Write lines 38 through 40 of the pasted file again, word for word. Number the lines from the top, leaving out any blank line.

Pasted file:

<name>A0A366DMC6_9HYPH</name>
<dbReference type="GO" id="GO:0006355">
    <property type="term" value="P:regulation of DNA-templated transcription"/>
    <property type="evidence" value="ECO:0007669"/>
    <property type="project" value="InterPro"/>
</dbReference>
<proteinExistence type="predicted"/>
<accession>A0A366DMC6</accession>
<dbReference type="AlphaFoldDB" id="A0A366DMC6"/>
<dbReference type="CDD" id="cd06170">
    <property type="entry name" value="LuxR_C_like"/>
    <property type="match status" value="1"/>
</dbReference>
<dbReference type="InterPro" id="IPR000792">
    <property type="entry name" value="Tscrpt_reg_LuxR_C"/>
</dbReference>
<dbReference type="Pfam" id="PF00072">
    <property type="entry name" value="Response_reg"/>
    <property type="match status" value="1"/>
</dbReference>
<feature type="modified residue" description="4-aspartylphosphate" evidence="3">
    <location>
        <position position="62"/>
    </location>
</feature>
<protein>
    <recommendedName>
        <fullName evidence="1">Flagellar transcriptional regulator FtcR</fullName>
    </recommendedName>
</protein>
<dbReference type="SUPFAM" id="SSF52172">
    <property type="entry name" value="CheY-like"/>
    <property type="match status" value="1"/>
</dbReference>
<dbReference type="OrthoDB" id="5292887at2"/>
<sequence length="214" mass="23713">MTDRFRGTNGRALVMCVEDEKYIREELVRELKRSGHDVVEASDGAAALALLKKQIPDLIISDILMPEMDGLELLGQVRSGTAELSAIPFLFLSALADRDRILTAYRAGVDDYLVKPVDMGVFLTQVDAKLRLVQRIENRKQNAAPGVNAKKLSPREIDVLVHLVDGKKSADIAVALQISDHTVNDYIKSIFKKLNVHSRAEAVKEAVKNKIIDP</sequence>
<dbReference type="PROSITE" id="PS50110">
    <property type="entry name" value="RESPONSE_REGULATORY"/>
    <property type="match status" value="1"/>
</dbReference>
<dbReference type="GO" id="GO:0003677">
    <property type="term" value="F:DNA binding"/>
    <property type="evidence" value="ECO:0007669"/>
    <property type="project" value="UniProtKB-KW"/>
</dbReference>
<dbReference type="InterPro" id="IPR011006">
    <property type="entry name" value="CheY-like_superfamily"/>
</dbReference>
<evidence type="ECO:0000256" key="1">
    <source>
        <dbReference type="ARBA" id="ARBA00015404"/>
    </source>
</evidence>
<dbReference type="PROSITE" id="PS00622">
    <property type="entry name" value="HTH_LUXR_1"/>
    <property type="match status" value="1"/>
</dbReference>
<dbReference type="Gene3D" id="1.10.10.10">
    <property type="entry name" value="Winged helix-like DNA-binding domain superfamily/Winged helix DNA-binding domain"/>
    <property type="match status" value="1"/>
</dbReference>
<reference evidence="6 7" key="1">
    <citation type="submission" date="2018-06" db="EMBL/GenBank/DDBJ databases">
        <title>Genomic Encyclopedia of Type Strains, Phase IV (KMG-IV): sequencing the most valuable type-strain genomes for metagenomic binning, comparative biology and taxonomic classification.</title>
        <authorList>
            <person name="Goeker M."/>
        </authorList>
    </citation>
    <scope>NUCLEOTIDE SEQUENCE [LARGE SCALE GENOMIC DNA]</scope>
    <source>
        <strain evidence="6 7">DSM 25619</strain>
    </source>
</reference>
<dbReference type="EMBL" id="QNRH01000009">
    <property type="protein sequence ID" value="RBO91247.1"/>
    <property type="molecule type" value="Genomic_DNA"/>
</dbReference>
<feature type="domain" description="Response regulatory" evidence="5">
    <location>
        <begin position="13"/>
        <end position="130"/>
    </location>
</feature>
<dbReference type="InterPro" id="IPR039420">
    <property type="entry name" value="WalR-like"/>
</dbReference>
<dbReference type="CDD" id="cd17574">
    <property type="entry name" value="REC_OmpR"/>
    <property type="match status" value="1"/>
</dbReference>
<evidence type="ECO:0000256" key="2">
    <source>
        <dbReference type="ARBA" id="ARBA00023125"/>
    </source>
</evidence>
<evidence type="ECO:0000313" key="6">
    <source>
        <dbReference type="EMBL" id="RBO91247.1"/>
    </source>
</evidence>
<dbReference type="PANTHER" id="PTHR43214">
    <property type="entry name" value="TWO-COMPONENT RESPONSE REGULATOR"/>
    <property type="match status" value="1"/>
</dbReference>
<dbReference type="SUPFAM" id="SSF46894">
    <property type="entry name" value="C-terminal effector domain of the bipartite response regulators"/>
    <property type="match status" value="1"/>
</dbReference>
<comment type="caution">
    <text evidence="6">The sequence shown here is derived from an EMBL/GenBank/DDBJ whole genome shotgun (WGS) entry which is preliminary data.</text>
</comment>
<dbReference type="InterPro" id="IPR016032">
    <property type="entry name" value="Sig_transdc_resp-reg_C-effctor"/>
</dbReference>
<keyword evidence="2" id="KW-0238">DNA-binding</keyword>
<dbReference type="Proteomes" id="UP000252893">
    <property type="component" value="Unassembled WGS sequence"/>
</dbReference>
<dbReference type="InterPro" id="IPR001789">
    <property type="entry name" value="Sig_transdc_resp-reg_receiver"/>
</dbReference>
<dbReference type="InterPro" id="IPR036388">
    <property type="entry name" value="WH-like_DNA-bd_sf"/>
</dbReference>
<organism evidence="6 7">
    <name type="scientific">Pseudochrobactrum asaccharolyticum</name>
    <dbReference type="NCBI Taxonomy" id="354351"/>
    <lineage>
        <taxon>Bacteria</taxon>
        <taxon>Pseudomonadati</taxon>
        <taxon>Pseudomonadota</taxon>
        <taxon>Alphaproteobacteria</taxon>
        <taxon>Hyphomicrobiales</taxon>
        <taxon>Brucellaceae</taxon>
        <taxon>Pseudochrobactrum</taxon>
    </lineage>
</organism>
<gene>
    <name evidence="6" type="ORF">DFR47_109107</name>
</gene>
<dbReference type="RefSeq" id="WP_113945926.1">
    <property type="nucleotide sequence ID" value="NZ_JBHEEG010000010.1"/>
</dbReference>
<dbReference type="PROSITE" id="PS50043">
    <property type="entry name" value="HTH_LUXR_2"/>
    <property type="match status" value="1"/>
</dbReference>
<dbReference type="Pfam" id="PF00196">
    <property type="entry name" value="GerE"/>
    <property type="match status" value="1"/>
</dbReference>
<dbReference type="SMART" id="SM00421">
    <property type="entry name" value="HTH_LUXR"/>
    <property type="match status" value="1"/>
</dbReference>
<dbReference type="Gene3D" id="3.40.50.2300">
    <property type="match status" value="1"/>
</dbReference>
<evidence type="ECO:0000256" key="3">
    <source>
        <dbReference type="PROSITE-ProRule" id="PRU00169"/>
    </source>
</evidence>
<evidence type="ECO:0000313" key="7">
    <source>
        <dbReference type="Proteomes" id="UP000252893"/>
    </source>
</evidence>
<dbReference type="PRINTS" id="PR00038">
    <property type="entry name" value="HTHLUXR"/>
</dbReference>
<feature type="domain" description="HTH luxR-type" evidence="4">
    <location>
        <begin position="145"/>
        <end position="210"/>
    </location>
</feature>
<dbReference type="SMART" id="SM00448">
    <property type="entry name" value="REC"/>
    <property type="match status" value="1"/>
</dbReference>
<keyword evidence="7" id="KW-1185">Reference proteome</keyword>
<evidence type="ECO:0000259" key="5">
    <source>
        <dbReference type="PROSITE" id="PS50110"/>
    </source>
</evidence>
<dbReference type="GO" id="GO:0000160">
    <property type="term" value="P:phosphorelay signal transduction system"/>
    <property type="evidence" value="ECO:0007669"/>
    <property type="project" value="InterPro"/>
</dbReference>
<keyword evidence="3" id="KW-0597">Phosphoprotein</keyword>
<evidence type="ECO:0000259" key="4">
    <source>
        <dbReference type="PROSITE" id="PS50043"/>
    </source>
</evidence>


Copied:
    <property type="entry name" value="RESPONSE_REGULATORY"/>
    <property type="match status" value="1"/>
</dbReference>